Ljepota lažnog sjaja
"Fool`s Gold Beauty" - exhibition of forgeries from the Police Museum collection

The purpose of the exibition of the forgeries from the collection of the Police Museum conveniently entitlet Fool`s Gold Beauty is to warn about the unscrupulousness of the black market intentionally aimed at deceiving well-intentioned, yet naive and inexpert art buyers.

free entrance
L4 — Multifunctional Hall 4
Dubrovnik, A Scarred City
„Dubrovnik, A Scarred City“ Exhibition

Exhibition 'Dubrovnik, A Scarred City: The Deconstruction and Restoration of Dubrovnik 1991-2000' was opened on October 1st 2019 in the 2nd hall of the renovated Lazareti Complex as part of a program to commemorate the 28th anniversary of the start of the attack on Dubrovnik.

20 kn
L2 — Multifunctional Hall 2
Linđovi koncerti
Linđo Concert

Every Tuesday and Friday at 21:30 h, from August 25th on, enjoy Linđo Concerts in Lazareti.

120 kn
L6 — Linđo
Mirko Ilić: The Second Before the Catastrophe – Comic Strip, Illustration and Design
Mirko Ilić: The Second Before the Catastrophe – Comic Strip, Illustration and Design

With the exhibition Mirko Ilić: The Second Before the Catasrophe – Comic Strip, Illustration and Design curated by Marko Golub & Dejan Kršić Dubrovnik public will have a chance to find out why is Mirko Ilić after more than four decades still one of the most interesting graphic designers and illustrators and why he is a global star.

slobodan ulaz /free entrance
L4 — Multifunctional Hall 4


Alternative biographies

Džore Držić

(Dubrovnik, 6 February 1461 – Dubrovnik, 26 September 1501) The Renaissance poet Džore Držić was a prominent plebeian who started his education in Dubrovnik, and completed his humanist studies in law in Italy (he became a doctor of civil and canon law), and in 1487 he was ordained a priest. He was the brother of painter Vlaho Držić and uncle of the famous Marin Držić.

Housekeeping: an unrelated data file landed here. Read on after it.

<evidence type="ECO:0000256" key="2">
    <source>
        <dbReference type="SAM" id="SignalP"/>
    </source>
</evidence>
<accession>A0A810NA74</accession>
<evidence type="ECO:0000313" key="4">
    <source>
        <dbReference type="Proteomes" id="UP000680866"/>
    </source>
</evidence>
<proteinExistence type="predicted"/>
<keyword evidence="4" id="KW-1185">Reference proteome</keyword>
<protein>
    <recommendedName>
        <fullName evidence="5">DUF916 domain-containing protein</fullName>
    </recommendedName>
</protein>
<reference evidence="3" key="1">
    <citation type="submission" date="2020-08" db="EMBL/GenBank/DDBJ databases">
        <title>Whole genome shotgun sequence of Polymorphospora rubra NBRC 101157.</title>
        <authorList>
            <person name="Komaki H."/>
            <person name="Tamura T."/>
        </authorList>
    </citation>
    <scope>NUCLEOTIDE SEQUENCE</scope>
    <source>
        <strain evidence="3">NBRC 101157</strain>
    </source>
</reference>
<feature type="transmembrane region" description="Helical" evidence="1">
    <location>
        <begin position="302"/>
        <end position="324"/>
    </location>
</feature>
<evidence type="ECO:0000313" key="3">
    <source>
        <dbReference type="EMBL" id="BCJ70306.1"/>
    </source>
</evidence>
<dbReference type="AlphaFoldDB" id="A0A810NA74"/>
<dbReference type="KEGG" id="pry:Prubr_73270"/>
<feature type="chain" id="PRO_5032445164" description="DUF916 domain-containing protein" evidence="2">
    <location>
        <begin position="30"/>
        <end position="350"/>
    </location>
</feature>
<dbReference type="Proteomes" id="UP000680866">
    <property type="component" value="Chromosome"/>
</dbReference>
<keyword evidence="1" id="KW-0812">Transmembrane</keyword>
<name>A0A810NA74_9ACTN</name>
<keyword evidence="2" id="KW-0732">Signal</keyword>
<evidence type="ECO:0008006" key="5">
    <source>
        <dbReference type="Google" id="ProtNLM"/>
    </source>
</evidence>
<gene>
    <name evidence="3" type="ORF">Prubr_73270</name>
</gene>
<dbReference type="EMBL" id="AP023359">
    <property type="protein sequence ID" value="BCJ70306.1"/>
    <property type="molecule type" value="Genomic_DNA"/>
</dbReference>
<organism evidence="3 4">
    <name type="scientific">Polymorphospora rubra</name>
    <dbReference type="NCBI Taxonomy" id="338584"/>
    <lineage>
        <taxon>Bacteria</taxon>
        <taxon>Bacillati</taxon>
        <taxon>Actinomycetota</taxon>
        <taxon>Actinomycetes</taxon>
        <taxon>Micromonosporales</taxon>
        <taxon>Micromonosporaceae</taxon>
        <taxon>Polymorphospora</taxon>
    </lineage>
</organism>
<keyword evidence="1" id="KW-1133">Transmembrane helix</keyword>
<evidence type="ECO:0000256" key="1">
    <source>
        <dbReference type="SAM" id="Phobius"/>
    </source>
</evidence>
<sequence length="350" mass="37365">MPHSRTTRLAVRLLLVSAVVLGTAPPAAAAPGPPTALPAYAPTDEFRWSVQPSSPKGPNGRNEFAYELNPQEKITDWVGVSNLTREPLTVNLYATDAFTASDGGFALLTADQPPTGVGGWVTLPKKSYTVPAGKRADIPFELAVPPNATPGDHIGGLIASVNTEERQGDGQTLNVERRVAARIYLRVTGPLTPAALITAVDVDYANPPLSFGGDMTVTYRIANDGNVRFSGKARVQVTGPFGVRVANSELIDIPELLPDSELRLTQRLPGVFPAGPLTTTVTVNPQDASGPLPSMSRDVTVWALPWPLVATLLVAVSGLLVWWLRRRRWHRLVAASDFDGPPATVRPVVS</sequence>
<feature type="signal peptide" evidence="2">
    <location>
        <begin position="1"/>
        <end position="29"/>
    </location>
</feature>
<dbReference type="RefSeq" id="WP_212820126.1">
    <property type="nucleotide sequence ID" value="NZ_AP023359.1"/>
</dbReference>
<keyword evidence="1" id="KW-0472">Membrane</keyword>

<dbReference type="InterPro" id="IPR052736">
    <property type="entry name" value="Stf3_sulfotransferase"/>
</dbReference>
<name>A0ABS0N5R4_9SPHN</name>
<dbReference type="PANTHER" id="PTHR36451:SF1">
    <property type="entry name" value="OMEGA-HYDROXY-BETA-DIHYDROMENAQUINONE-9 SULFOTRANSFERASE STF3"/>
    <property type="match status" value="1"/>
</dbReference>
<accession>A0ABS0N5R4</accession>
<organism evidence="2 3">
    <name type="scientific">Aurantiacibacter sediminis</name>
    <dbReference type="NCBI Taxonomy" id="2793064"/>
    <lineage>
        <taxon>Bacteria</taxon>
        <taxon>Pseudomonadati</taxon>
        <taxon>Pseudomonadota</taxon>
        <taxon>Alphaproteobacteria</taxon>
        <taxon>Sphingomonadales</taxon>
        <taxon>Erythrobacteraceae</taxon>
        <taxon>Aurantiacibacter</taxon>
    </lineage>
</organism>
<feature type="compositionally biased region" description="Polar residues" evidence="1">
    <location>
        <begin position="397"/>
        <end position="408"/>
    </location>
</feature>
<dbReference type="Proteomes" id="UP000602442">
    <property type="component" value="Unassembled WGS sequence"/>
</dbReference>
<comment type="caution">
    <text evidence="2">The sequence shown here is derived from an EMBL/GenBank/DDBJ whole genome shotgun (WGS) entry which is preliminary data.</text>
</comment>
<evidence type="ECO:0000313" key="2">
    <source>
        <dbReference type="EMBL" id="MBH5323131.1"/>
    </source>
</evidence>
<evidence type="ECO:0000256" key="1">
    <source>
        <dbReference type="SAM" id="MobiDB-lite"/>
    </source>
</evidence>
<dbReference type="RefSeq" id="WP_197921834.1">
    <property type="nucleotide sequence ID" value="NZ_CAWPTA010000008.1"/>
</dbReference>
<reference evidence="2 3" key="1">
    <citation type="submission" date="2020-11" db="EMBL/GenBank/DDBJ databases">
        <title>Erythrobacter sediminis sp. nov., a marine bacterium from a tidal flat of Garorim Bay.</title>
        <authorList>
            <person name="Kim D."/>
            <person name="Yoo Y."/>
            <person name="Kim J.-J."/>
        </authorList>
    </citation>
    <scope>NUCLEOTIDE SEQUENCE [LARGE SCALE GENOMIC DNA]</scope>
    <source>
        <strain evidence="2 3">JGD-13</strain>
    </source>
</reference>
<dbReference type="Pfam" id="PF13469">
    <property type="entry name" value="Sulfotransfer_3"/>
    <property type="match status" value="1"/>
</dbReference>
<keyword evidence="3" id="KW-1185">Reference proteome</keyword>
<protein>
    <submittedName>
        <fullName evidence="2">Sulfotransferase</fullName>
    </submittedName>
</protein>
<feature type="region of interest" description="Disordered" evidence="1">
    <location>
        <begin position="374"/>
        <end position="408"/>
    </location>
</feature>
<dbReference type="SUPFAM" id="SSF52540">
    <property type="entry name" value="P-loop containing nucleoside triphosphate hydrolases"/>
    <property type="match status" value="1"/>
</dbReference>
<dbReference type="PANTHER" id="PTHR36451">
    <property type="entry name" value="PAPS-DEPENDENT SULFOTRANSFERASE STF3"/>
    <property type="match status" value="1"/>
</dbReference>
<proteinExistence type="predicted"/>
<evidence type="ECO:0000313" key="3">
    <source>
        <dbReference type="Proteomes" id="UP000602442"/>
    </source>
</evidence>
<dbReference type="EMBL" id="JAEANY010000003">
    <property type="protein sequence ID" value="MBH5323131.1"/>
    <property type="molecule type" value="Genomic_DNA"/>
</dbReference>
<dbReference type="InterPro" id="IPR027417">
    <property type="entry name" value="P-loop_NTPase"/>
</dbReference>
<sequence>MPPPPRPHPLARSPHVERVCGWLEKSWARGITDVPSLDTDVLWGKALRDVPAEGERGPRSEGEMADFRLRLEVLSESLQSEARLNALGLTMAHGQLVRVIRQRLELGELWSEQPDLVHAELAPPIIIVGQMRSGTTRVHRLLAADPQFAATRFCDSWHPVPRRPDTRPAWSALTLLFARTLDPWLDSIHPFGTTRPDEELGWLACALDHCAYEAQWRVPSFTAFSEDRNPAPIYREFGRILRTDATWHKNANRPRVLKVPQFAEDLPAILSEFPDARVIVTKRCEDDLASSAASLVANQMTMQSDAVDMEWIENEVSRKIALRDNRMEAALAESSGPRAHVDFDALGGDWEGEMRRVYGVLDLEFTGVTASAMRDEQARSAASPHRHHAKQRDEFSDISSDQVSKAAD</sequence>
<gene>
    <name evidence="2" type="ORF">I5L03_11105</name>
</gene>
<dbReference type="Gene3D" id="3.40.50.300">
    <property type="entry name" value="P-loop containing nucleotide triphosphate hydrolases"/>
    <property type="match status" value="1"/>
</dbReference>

He was renowned for his rhetorical skills and participation in Latin dialogues in the Dubrovnik cathedral. He was also the rector of the Church of All Saints in Dubrovnik and the chancellor of the Dubrovnik chapter. Džore Držić is most important for his literary works and is one of the oldest Croatian authors who wrote lyrical poetry. To be a poet in Đžore’s time meant, above all, to emulate Italian Renaissance poets, primarily the greatest and most famous of all – Francesco Petrarca. Petrarchism influenced and left a mark on generations of European poets and their works, so it did not surprise that Držić also gravitated towards this prevailing model and poetics. He wrote love poetry as a priest, so his poems reflected spirituality and contemplation. His oeuvre was also influenced by folk ballads, vernacular forms and expressions, and he was thought to have written some well-known anonymous poems like the popular Odiljam se. Držić’s poems were mostly written in dodecasyllabic meter with internal rhyme, characteristic of Dubrovnik, in the form of a short dialogue, directed at a person or object. The so-called “Dublin manuscript” entitled Džorete Držića pjesni ke stvori dokle kroz ljubav bjesnješe was discovered in 1963 in Ireland, and resolved some of the remaining doubts related to the authorship of some of Držić’s works. It turned out he was not the author of some poems; however, some previously unknown works were discovered instead. The manuscript contains 96 poems and a pastoral dialogue entitled Radmio i Ljubmir, written probably in the late 15th century based on an Italian template. It is characterized by pronounced realism, both in the sober replicas of Radmio the shepherd and words spoken by the love-struck Ljubmir. Džore thus presented some important elements of later Dubrovnik dramatic literature of all types. This pastoral eclogue was the first secular dramatic work in Croatian literary history, so Džore Držić can rightly be considered the founder of modern Croatian drama. Držić’s love poems, his Pjesni ljuvene, enjoyed widespread popularity in Dubrovnik and were read, orally transmitted and memorized, which we are able to conclude from the number of his poems included in the oldest collection of Croatian lyrical poetry entitled Ranjinin zbornik or Kanconijer Nikše Ranjine (Ranjina’s Miscellany). In 1507, when the young fourteen-year-old Dubrovnik patrician, Nikša Ranjina started compiling love poems in manuscript form, used by his fellow citizens to court their ladies, Džore Držić had already been dead for six years.